Why did you choose this area of practice?

I went to law school because I understand how frustrating and scary it can be to face a legal situation with no understanding of the legal field. After watching family and friends struggle with divorce, bankruptcy, and automobile accidents, I decided that I wanted to be able to help others who face that sense of helplessness. I enjoy extending some peace of mind to my clients and helping them see a light at the end of the tunnel.

What attracted you to this area of practice?

As a teacher, I constantly interacted with students and families. I enjoyed those relationships and wanted to practice in an area of law that would facilitate similar connections with my clients. I never would have enjoyed working in a corporate office without face-to-face meetings and regular phone calls. In each of the areas I practice, I am able to develop strong relationships with clients, and that ultimately helps me advocate on their behalf in a more meaningful way.

What makes you or your practice stand out?

We make personal connections with our clients and their struggles become our own. Client satisfaction is truly important to us—this is one reason why clients are able to speak to their attorneys when they call and receive reply emails promptly.

What is the biggest success you have had?

I feel that every success is an important piece to the overall puzzle. Whether it is as simple as offering assurance to a nervous client or finding solutions to problems that impede a bankruptcy, I am always satisfied to close a case and know that I helped.

What is your favorite part of running your practice?

I love telling clients that, “We’ll take this from here. You don’t need to worry about it anymore.”

What are the biggest challenges you face?

It is important to me to be available to my clients when they need me. Managing emails and phone calls in a timely manner sometimes requires that I come in on weekends and evenings, especially when I’ve been kept out during the day for Court. Although it takes some creative time management, it is a continued priority of mine. I have had several clients express amazement when I returned their phone calls late into the evening or on a Saturday. When a client chooses me or any other Lawrence & Associates attorney, they aren’t just choosing a 9-5 representative.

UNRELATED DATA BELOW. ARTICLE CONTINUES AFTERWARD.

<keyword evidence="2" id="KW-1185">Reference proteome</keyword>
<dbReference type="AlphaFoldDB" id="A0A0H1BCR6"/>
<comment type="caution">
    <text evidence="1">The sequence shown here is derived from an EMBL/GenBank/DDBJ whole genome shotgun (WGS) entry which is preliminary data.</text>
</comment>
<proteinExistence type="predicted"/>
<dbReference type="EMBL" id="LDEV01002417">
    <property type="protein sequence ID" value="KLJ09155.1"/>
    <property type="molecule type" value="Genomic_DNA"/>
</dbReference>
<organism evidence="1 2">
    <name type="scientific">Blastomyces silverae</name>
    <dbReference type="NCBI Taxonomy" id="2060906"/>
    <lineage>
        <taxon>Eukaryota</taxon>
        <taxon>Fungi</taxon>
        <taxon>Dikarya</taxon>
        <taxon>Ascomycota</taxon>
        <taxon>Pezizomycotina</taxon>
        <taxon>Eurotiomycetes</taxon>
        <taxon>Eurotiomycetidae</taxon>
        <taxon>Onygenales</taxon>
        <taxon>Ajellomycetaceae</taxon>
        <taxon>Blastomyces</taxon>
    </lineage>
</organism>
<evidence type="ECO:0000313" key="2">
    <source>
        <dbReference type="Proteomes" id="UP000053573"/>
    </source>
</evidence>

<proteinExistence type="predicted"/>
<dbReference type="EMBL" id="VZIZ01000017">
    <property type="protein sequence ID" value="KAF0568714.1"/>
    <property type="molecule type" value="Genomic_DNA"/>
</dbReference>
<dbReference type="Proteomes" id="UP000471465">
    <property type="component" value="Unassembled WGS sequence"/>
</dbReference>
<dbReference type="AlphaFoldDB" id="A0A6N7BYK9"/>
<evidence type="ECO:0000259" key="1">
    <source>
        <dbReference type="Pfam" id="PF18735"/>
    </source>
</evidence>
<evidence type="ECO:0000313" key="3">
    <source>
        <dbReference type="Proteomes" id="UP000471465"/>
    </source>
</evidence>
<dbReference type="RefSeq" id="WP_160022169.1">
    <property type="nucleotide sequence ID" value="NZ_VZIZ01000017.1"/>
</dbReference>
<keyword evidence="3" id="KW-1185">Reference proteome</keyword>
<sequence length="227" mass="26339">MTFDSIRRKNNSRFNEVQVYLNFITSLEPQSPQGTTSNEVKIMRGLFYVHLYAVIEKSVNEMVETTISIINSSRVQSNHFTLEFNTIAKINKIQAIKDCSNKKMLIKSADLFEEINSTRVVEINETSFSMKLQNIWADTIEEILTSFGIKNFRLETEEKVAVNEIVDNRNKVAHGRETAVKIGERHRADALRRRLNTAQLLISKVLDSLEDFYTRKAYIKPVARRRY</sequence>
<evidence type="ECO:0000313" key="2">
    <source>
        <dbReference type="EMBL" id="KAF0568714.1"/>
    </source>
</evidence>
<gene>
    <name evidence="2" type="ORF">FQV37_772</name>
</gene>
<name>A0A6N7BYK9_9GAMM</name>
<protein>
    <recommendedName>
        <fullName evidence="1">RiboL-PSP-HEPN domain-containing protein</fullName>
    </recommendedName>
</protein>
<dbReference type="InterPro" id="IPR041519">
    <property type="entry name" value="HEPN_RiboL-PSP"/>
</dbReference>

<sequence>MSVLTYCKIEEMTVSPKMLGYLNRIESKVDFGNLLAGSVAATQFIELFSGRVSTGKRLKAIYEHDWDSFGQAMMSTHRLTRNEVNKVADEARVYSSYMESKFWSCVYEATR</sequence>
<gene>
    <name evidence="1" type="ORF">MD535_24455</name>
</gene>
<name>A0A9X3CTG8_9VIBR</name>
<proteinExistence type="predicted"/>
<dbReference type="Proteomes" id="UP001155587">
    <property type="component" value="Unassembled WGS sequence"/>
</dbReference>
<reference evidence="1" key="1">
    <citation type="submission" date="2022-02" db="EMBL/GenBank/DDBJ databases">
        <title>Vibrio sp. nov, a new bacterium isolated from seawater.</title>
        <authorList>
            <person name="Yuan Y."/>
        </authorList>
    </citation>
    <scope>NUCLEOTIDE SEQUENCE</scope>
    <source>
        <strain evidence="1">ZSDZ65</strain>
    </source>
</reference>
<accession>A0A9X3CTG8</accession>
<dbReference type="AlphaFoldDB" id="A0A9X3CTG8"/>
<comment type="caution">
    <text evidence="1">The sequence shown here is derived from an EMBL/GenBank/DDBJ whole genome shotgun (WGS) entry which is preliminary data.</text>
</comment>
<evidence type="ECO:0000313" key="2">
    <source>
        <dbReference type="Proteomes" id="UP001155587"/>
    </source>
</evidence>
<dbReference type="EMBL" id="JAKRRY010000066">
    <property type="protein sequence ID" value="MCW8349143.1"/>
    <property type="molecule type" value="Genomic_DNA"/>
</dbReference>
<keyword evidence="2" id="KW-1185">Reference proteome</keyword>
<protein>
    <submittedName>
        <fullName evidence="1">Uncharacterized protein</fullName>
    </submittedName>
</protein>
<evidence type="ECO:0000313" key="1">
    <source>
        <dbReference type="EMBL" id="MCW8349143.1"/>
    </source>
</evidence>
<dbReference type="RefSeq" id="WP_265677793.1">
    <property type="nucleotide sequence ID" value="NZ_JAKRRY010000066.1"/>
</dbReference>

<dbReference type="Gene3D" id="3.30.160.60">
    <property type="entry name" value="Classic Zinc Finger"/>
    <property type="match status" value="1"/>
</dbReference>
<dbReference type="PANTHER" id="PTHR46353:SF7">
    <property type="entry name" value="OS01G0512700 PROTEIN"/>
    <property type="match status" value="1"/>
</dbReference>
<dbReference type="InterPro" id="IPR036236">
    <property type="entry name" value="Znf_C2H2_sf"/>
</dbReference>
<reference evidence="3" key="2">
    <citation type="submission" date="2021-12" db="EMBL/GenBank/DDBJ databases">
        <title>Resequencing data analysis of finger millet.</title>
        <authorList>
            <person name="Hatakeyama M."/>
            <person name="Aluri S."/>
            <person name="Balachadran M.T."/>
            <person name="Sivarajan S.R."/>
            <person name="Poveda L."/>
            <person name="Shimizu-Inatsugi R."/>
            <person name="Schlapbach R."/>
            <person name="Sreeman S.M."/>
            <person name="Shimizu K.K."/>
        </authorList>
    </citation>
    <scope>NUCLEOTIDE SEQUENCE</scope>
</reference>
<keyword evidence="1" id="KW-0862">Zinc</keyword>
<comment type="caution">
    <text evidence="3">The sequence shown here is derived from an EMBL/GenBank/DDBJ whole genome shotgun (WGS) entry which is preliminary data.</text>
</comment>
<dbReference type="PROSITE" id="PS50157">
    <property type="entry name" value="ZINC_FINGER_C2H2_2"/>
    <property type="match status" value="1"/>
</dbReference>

Do you have any special education, background or skills? What unique talents do you bring to your practice?

As I mentioned before, I worked in education for 8 years prior to practicing law. From the outside, it may seem like teaching elementary school doesn’t have too many similarities to what I do now. However, the skills I acquired during that professional experience have been invaluable to my daily performance as an attorney. I acquired strong problem solving and interpersonal skills, developed the ability to organize and multi-task under even the most stressful situations, and above all, became perfectly accustomed to getting my work done whenever and wherever is necessary. I used to sit at my son’s basketball practice grading papers—now I’m summarizing medical records!

How are you involved with the community?

Currently, I am working with AppalRed Legal Aid to assist several victims of the Social Security Administration’s fraud investigation in Eastern Kentucky. These clients did nothing wrong and are truly disabled, however the SSA is threatening to end their disability benefits because of the possible wrong actions of others. I am hopeful that I can secure a successful outcome for each of them.

What are the future plans for your practice?

It is my goal to help greatly expand the Bankruptcy and Personal Injury practices of Lawrence & Associates. Someday, I would like to combine my knowledge and expertise of public education with my legal career by expanding my practice area to include Special Education Law.

What is the best advice that you received and who did it come from?

“Let all that you do be done in love.”
– 1 Corinthians 16:14


The Problem with Using Yelp When Searching for an Attorney

Posted on Monday, November 16th, 2015 at 4:30 pm    

Yelp can be a thorn in the side of many professionals because Google tends to emphasize Yelp reviews and even publish them in search results. However, Yelp reviews tend not to accurately capture a professional service’s – or any small business’s – actual client relationships. Many have complained about the service for various reasons, some going so far as to call it a scam. For lawyers, Yelp can be especially problematic, and not always as good as more specific services such as Avvo when it comes to ranking lawyers. Here are a few reasons why: